Occasionally in fiction, we meet two characters who seem fated to fight. Not because one is good and the other evil; in fact, each considers themselves to be good. They are doing the best they can to live according to whatever their moral code is, and it is rare for anyone to ask more of a person than that.
It’s when there are differences in their moral codes, worldviews, or philosophies that problems between the characters arise. The differences don’t even have to be all that big.
Take Valjean and Javert from the musical Les Miserables (Someday I might read the book, but not today). Both are devout Christians. Yet they spend the entirety of their time on stage together butting heads. Why? They ascribe to the same basic beliefs, even come from similarly disadvantaged backgrounds.
The difference is in their understandings of one element of Christian theology: justice and mercy.
Justice requires that when a law is broken, a consequence follows. It cares little for circumstances or regrets, only that the lawbreaker is punished. This is Javert’s lens for understanding the world, the reason he became a lawman.
Mercy takes circumstances and regrets into account, giving the lawbreaker a chance to do better. In the New Testament, Jesus used mercy frequently when dealing with those who the law had labeled sinners. Valjean sees mercy as being the more important of the two.
Both are essential to Christian doctrine, but which is emphasized more depends on which branch of Christianity is talking.
According to Javert’s understanding, Valjean is a lawbreaker and so must be punished. According to Valjean’s understanding, the law has already taken too much from him for him to build a decent life unless he-you guessed it–breaks more laws, and so he is justified in evading the law. Is either entirely right? Who knows, but since Valjean is the hero we tend to consider him to be more correct than his counterpart.
Their roles get reversed near the end of the show, but not their individual beliefs–Valjean becomes the law enforcer of the fledgling rebellion, and Javert the condemned. Justice and the rebellion’s law both say that Javert must die. After all, he has been interfering (unjustly, to the perspective of the rebellion) in Valjean’s life for years.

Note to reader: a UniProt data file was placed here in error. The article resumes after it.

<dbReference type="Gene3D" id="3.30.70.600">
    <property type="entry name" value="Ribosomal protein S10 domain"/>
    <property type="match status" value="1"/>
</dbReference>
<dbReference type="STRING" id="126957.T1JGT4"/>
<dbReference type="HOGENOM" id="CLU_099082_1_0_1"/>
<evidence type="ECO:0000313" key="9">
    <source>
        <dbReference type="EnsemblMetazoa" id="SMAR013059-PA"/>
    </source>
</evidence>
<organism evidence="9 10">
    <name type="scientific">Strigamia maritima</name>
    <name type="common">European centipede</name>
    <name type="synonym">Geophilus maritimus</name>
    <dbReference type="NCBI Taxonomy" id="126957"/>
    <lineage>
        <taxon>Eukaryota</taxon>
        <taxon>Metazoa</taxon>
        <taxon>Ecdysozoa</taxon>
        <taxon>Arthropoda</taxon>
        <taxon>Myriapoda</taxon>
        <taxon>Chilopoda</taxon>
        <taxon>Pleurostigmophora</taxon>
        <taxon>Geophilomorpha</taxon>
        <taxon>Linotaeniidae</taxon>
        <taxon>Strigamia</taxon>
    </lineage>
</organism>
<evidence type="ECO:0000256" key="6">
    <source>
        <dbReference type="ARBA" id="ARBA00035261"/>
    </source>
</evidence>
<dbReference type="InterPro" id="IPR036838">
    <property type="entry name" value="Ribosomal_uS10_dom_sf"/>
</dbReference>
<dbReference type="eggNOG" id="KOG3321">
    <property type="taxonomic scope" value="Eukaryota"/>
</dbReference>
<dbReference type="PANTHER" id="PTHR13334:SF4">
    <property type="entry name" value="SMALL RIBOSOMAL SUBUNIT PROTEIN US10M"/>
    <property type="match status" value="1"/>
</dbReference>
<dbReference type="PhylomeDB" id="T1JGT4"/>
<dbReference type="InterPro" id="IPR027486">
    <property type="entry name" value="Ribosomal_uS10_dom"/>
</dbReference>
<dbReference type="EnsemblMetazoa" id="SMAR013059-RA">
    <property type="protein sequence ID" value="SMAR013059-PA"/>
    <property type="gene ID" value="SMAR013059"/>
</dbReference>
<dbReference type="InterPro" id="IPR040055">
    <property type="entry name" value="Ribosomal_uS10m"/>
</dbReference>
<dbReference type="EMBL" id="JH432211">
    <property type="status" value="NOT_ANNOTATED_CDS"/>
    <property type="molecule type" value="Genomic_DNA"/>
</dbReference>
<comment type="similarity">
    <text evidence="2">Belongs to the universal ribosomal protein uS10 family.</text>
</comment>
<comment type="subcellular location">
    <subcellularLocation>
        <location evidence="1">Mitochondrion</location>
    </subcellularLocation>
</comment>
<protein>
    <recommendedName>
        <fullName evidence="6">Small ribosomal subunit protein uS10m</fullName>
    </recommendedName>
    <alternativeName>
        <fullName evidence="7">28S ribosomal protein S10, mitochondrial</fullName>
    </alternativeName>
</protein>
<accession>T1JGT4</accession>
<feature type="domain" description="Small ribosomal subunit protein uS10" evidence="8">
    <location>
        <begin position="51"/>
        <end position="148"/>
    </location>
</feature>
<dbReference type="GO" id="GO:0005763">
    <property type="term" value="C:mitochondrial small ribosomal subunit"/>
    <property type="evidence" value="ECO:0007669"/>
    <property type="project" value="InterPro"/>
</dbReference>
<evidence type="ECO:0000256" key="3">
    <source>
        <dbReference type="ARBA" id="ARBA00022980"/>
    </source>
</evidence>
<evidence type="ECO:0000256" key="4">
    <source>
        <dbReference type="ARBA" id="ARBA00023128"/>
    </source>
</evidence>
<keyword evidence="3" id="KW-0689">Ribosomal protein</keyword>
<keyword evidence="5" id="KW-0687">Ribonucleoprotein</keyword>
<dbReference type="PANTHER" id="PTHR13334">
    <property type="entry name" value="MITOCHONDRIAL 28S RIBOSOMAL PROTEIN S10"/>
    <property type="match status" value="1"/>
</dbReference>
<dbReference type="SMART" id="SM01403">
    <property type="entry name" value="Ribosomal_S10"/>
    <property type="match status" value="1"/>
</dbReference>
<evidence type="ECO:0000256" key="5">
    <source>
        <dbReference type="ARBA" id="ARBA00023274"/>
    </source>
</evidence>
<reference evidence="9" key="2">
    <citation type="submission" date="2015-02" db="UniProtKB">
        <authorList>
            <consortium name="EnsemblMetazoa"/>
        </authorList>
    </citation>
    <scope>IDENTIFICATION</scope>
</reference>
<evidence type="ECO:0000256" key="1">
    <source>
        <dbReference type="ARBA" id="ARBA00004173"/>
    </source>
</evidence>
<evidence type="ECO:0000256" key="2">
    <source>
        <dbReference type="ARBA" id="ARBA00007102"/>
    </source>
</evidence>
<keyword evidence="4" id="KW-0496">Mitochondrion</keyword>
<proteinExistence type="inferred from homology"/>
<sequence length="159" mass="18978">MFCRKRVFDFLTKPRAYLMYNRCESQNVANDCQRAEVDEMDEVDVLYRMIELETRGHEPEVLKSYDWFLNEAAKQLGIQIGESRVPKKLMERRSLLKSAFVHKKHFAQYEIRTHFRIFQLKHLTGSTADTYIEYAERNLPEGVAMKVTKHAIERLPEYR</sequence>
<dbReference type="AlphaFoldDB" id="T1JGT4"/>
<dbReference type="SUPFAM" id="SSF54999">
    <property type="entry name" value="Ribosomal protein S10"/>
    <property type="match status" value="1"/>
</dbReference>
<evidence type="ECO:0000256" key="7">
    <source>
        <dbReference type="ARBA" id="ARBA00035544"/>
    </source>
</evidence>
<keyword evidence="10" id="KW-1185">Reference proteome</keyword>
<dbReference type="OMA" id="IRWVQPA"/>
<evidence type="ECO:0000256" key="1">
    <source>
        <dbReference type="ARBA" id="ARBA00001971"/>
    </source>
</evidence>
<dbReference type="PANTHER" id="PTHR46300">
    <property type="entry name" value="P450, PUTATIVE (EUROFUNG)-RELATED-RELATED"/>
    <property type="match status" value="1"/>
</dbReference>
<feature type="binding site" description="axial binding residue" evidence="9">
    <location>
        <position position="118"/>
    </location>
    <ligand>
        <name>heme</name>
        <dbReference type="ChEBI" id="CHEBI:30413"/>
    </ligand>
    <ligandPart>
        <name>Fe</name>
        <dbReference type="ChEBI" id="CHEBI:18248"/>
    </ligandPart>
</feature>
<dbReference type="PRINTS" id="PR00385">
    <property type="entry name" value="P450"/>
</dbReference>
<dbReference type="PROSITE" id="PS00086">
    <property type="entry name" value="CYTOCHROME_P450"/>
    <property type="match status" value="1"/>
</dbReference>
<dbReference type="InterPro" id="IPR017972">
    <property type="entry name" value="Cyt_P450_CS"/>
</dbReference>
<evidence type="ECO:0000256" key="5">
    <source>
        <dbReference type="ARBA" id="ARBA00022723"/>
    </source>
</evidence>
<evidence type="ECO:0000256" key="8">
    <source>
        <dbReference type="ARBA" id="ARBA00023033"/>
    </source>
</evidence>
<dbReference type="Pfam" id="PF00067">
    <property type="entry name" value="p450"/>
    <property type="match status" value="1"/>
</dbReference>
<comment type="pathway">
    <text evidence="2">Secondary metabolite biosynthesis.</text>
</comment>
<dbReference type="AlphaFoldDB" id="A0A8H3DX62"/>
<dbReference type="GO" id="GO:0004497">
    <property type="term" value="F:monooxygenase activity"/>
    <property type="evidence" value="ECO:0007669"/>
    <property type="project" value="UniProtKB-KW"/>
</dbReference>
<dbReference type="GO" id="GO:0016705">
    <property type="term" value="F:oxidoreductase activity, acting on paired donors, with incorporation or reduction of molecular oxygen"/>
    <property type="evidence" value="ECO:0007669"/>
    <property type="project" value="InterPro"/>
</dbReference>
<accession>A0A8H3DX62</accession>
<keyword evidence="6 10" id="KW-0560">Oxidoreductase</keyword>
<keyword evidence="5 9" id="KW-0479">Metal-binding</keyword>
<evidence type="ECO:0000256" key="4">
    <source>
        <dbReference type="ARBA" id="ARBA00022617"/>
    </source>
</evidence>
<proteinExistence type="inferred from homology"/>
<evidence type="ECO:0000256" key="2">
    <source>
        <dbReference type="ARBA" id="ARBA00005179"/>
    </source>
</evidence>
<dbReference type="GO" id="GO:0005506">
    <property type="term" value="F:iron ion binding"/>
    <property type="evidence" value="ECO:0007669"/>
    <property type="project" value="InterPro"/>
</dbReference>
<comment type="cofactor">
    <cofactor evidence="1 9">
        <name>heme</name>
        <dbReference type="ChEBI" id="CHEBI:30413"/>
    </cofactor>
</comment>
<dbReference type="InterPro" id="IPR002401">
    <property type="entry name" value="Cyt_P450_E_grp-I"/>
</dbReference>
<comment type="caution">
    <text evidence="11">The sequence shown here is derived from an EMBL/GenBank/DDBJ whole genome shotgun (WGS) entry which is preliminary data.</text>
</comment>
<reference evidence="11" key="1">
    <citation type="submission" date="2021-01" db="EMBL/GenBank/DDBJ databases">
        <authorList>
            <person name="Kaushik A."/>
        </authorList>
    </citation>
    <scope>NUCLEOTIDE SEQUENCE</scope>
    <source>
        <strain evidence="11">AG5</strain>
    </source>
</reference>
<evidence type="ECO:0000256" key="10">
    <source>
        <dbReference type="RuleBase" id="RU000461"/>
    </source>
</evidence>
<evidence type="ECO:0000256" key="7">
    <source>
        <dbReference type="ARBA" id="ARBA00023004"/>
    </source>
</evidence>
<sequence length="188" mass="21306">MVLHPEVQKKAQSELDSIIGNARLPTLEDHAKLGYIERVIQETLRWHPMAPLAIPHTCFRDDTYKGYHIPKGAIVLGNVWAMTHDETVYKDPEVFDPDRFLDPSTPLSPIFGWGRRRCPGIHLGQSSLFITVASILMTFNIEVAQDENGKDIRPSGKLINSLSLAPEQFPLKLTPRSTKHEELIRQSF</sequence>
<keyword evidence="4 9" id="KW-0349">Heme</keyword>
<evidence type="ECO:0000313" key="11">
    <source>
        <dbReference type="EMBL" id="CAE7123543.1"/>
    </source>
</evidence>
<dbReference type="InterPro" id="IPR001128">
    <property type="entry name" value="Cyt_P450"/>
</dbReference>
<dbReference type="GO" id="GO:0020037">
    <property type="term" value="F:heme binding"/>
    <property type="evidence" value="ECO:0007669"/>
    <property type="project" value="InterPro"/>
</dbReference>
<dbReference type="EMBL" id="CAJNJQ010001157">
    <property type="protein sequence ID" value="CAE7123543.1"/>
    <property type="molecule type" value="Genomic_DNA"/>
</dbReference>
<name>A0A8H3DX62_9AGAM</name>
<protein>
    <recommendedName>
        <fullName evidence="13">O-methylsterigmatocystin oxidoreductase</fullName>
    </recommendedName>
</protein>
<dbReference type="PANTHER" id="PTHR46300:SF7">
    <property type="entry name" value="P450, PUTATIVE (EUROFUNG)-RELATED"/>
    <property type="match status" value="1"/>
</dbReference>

Valjean, however, still believes in mercy, and so he lets Javert go. Javert was not expecting this. In fact, he sings a dramatic song about how unexpected this was according to his worldview, and how now he thinks perhaps the criminal Valjean is a better man than him.
(I should point out here that suicide, such as Javert commits at the end of aforementioned dramatic song, is not a healthy way to react to your entire worldview being upended. Get a haircut. Change your major. Don’t die, please.)
That ends the two of them fighting, but Valjean has learned that his past breaking of the law, however necessary for survival it was, is going to catch up to him, because that is what justice does. He worries it will affect his daughter’s marriage, so he leaves. And then he dies too, because this is a really sad musical.
These two characters butting heads over the ancient argument of justice or mercy is only a part of a musical full of characters and intersecting plot lines, but it is the part that stands out most vividly to me. In a better world, Valjean and Javert might have been friends, but in the world of this story, each represents what the other hates most.
Not all opposing characters will clash so dramatically over such small differences in beliefs, but we writers can still use such circumstances to add interest to our stories. In Fantastic Beasts and Where to Find Them, Newt clashes with every other character because his way of seeing his creatures and the way others see them are so incompatible. In Ender’s Game, Peter and Valentine clash because their priorities are so different, though they work together anyways, and the humans and aliens are fighting because neither species thinks the others’ way of expressing sentience is real.
And, of course, we see real people fighting over tiny or not-so-tiny differences in worldview or circumstances all the time. Hopefully, we can get such arguments properly represented in our own stories.